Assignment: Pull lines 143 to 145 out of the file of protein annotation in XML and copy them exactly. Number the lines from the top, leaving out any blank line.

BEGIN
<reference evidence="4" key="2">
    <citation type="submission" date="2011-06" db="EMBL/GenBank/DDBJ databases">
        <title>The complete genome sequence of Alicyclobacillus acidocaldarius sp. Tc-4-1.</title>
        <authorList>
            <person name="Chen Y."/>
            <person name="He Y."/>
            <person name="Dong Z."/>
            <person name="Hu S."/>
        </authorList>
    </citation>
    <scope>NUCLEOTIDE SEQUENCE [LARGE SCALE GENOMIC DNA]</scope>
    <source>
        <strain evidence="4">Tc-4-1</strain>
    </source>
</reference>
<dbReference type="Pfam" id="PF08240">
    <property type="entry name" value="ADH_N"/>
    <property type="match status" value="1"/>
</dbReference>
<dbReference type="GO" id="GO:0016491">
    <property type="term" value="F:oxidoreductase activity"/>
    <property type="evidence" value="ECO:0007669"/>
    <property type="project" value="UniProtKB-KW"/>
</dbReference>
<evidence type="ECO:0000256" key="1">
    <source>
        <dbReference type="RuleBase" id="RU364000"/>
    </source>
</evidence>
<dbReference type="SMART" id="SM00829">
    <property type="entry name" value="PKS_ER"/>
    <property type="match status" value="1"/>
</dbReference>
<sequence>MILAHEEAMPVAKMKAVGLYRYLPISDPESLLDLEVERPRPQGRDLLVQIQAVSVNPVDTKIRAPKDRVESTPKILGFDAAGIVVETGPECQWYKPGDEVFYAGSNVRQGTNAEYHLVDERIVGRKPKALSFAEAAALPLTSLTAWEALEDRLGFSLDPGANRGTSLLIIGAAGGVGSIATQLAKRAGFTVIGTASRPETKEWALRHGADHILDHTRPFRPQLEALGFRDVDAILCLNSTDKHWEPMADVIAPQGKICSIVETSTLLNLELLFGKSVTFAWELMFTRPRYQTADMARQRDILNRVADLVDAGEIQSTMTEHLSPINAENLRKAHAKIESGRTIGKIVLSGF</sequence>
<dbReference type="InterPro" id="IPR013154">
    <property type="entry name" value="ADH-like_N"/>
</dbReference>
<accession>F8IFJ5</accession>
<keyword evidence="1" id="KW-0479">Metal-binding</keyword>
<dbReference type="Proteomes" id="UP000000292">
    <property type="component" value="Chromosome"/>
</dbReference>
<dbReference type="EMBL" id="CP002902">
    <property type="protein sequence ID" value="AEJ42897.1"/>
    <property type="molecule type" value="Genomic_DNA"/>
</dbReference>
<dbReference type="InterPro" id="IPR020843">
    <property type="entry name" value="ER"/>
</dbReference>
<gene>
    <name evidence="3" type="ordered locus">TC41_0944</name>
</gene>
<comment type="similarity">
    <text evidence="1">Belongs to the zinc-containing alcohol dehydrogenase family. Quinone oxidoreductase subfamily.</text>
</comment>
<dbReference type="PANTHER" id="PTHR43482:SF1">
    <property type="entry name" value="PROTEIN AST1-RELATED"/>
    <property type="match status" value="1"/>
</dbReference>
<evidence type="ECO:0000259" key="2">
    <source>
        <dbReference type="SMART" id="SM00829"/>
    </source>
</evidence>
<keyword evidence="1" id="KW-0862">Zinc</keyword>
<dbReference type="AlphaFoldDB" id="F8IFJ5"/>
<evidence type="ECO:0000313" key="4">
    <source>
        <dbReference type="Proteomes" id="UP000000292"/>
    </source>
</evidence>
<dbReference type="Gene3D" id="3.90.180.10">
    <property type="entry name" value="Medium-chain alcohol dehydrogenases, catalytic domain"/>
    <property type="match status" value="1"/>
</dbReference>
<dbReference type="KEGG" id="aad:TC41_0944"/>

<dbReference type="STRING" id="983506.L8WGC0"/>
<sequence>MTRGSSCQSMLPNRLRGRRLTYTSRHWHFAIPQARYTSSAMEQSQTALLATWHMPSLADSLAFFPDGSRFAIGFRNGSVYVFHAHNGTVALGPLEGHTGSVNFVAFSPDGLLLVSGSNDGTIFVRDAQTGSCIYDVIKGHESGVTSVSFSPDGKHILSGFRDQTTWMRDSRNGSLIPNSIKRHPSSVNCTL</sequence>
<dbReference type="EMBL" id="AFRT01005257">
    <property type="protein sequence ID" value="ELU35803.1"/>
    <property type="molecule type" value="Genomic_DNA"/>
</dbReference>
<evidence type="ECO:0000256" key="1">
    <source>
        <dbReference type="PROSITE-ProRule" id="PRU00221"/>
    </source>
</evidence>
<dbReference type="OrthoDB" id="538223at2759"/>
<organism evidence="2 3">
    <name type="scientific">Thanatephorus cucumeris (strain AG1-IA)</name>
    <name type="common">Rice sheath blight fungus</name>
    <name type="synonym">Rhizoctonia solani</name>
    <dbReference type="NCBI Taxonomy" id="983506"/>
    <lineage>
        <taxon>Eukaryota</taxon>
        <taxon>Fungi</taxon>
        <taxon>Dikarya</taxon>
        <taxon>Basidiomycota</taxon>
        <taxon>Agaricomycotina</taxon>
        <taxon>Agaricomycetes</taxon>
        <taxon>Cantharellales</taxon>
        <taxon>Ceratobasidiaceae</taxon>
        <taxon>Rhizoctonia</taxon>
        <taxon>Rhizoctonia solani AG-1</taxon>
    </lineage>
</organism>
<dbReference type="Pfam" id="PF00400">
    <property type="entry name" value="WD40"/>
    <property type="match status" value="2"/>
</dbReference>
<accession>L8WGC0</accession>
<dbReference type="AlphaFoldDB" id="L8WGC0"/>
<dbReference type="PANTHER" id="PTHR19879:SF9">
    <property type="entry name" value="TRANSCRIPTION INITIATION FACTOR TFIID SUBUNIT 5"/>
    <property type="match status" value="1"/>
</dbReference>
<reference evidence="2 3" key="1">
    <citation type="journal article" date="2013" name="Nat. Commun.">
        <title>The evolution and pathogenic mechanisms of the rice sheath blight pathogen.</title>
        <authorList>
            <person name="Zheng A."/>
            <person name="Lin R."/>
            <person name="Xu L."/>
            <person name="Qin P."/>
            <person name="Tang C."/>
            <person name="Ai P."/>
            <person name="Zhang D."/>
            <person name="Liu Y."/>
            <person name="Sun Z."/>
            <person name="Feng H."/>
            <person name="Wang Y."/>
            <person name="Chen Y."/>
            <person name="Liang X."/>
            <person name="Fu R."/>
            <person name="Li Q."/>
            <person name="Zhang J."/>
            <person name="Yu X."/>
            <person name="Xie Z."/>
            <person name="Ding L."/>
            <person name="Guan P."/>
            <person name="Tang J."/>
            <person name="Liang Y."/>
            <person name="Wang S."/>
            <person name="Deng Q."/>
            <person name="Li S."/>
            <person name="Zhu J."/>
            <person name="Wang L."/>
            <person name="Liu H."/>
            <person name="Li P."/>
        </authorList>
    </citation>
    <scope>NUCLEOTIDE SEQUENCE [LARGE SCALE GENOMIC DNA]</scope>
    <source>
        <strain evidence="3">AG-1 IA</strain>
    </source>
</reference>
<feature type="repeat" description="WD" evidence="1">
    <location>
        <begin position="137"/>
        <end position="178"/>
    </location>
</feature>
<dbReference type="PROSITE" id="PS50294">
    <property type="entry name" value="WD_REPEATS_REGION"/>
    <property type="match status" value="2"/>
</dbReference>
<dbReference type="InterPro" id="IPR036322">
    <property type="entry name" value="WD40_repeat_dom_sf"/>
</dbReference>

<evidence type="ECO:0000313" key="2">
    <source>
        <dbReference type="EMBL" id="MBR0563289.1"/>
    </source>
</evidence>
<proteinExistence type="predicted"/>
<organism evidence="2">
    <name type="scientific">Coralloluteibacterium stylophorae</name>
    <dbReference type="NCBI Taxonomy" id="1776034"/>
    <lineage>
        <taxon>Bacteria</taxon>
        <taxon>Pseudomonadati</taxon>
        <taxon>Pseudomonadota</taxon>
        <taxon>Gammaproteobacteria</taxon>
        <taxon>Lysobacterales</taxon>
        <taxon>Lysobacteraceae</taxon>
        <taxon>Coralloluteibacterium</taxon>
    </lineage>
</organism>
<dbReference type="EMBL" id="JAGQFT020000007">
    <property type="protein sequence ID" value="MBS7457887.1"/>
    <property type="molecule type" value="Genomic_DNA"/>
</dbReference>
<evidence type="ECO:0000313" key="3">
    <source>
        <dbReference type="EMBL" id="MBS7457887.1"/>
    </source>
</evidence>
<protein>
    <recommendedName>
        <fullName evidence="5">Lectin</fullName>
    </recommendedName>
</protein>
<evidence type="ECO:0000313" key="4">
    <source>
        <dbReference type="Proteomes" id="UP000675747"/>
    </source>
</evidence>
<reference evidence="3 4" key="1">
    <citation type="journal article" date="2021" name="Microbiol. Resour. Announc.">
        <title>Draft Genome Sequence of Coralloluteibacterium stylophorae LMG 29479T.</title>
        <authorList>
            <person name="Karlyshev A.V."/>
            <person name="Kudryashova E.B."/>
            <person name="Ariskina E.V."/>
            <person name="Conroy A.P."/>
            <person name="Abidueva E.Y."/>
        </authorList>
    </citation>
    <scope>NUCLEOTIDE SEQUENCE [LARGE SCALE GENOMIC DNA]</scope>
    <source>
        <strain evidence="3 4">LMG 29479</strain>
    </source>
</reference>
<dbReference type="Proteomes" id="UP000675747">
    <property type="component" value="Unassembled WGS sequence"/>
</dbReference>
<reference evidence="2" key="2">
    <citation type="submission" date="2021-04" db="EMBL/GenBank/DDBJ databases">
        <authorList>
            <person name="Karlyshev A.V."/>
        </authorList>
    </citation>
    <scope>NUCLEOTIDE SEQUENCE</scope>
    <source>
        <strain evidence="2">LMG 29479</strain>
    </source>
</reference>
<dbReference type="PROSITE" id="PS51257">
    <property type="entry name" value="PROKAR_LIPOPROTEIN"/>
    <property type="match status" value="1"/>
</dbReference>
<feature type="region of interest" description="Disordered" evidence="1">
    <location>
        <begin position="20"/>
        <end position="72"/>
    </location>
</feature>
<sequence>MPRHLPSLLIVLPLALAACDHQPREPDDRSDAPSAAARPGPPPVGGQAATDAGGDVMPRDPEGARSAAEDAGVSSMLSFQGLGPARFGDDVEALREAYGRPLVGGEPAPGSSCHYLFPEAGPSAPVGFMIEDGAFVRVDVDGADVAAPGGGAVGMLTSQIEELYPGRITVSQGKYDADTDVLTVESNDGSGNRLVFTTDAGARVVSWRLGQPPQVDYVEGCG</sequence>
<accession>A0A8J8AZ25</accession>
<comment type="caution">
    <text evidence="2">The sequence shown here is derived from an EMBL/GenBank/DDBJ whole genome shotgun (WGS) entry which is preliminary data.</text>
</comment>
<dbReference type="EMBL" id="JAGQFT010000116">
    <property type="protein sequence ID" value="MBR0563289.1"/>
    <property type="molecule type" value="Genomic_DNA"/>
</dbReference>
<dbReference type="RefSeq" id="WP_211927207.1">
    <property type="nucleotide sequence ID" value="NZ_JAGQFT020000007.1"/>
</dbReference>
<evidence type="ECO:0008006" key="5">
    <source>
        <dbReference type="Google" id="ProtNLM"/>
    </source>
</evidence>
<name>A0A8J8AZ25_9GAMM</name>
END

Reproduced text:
            <person name="Wang S."/>
            <person name="Deng Q."/>
            <person name="Li S."/>